We analyzed the expression levels of totally sixteen candidate biomarkers in two groups of the training datasets: a NMIBC group and urocystitis group (Figure 1). The NMIBC cancer group consisted of 140 NMIBC patients, while the urocystitis group consisted of 140 patients diagnosed with severe urocystitis with RUA. These candidate lncRNA biomarkers were selected because they have been previously reported to be able to discriminate bladder cancer patients from healthy controls [10, 12, 14]. We compared the extracellular expression levels of each candidate biomarker in urine between NMIBC group and urocystitis group. We found that all of the candidate biomarkers demonstrated elevated expression levels in the NMIBC group except for UCA1-201 and GAS5, with HYMA1 showing the largest up-regulation (1.31-fold). UCA1-201 and GAS5, on the other hand, demonstrated decreased expression level in the NMIBC group (1.48-fold and 1.18-fold, respectively). The differentiated expressions were significant (p<0.05) for all candidate biomarkers, indicating the feasibility of using these biomarkers for potential classification of bladder cancer.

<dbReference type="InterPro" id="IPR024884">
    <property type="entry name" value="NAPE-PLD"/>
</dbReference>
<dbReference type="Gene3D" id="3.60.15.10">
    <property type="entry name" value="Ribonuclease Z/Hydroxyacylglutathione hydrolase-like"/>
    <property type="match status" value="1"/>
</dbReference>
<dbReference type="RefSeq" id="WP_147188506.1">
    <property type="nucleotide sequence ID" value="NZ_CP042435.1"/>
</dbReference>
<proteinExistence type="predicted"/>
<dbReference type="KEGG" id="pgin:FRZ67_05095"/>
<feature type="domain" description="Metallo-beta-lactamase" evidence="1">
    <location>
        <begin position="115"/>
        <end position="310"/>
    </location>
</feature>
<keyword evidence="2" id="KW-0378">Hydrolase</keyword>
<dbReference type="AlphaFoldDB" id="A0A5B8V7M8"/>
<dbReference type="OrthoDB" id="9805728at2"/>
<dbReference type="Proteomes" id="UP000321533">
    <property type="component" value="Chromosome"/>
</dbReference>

Comparison of cell-free expression levels of sixteen candidate lncRNA biomarkers in urine between NMIBC group (blue) and urocystitis group (red). The p-value from t-test analysis was calculated for each comparison. We considered p<0.05 as statistically significant.
ROC curves of single lncRNA biomarker used to differentiate NMIBC and urocystitis in the training datasets.
To further assess the power of differentiating NMIBC patients from urocystitis patients, the receiver operating characteristic (ROC) curve was evaluated for each candidate biomarker, followed by area under curve (AUC) calculation (Figure 2). Among the sixteen candidate biomarkers, nine biomarkers (i.e., UCA1-201, HOTAIR, HYMA1, MALAT1, LINC00477, LOC100506688, GAS5, ANRIL, and MTND5) demonstrated AUC values higher than 0.70 (i.e., an AUC value that normally suggests decent separation of clinical positives from negatives), while the other seven biomarkers had AUC values below 0.70. The AUC of top four biomarkers, i.e., UCA1-201, HOTAIR, HYMA1 and MALAT1, were even higher than 0.80, suggesting superior diagnostic performance in differentiating NMIBC and urocystitis.